Government of El Salvador has Run Out of Money

A state of emergency has been declared and pressure has been put on the Assembly to approve borrowing in the order of $1.2 billion to honor short-term debts.

Thursday, October 13, 2016

President Sanchez Ceren announced as a first step a declaratory emergency, so that before the close of 2016 they can 'attend to, discuss and build the best agreements that will provide the relevant results' on issues such as approval of bonds for $1.2 billion. With that amount the government hopes to deal with the illiquidity and respond to the state's short - term commitments.  

A statement by the Presidency notes that "... the government is willing to agree to approve the Fiscal Responsibility Law together with all political forces.'The tax package which we will agree, must include a vision that promotes economic growth in the medium and long term'.
He said that 'the best tax measure for the coming years is to grow the economy and productivity in order to generate more and better jobs, as well as to continue the fight against tax evasion and avoidance'.
In this regard, he announced, as part of this package, a second line of the actions which seek to stimulate economic growth, productivity and employment. 
"With urgency we will move forward in the process of simplification of procedures and promoting a better business climate in order to seize opportunities for both domestic and international investment."
'We will promote the implementation of Public - Private Partnerships, which encourage short and medium term domestic investment, employment and foreign investment'."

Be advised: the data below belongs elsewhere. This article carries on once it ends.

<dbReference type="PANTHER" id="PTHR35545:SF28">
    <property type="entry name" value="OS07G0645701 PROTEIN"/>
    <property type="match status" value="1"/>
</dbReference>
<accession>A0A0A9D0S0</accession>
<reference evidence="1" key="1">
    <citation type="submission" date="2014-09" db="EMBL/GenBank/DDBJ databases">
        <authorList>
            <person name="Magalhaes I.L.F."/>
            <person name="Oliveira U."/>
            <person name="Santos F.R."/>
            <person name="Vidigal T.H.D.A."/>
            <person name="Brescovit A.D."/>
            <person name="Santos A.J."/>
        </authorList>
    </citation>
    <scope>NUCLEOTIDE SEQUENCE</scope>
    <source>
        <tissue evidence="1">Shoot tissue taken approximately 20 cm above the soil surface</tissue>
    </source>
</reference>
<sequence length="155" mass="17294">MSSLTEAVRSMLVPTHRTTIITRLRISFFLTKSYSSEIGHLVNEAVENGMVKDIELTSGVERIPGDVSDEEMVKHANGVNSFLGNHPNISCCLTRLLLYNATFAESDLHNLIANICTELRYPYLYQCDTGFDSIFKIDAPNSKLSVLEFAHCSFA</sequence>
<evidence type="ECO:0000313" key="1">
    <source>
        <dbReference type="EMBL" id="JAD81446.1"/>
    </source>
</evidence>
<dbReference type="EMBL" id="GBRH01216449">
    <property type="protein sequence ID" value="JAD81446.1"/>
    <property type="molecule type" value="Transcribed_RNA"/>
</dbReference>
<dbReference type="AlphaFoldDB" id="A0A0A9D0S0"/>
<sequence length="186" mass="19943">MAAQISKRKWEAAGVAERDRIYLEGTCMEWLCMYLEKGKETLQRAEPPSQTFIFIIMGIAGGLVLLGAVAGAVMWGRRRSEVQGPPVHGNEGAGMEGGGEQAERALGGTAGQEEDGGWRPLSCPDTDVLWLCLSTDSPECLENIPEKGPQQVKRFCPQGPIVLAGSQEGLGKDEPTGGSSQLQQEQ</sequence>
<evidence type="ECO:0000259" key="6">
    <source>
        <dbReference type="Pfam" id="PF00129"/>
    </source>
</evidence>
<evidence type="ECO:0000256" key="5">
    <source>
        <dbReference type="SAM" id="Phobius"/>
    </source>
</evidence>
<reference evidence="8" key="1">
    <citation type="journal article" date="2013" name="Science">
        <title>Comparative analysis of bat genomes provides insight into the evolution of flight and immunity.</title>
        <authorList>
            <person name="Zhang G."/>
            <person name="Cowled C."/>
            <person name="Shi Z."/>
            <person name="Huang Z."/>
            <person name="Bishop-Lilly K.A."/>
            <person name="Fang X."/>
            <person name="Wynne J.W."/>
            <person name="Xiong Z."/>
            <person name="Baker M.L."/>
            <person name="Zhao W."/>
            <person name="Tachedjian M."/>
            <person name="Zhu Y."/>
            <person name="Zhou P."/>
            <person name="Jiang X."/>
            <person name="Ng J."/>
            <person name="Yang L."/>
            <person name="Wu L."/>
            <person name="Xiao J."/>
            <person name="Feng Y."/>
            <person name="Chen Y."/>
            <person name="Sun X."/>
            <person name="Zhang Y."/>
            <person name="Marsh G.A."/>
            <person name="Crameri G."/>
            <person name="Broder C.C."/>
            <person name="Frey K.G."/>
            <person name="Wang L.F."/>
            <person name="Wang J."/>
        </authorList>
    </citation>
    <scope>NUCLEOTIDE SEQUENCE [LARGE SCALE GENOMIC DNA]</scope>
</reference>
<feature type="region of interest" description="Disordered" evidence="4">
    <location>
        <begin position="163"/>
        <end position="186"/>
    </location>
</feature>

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Costa Rica: There is No Free Lunch

August 2017

After recognizing the serious liquidity problems faced, the government has announced it will borrow another $1 billion for a hearty lunch that others will pay for tomorrow.

The $1 billion that the Central Bank of Costa Rica (BCCR) has been negotiating since May with the Latin American Reserve Fund (FLAR) to strengthen its reserves will arrive in October of this year, according to the BCCR authorities. 

El Salvador's Debt Rating Downgraded Again

February 2017

In line with recent warnings issued by other credit rating agencies regarding the country's bleak fiscal outlook, Fitch has reduced the debt rating from B + to B, and changed the outlook to negative.

From a press release issued by Fitch Ratings:

Fitch Ratings-New York-01 February 2017: Fitch Ratings has downgraded El Salvador's Long-Term Foreign and Local Currency Issuer Default Ratings (IDRs) to 'B' from 'B+'.

El Salvador to Issue $550 million

November 2016

The government and the opposition have agreed to approve in the first instance an issue of $550 million, not $1.2 billion as claimed by the administration of Sanchez Ceren.

Although the government insists that there is a need is to issue $1.2 billion to cover short - term debts and solve the liquidity problem it is facing, this first agreement to issue $550 million will serve to "... pay for the electricity subsidy for FODES and the mayoral districts."

Moody's Downgrades El Salvador

November 2016

Arguing a significant increase in liquidity risk and political divisions that are preventing approval of an issuance of long-term debt, the rating agency has downgraded the rating and changed the outlook to negative.

From a press release issued by Moody's:

New York, November 07, 2016 -- Moody's Investors Service has today downgraded El Salvador's issuer and long-term debt ratings to B3 from B1 and assigned a negative outlook to the ratings, concluding the review for possible downgrade initiated on 11 August.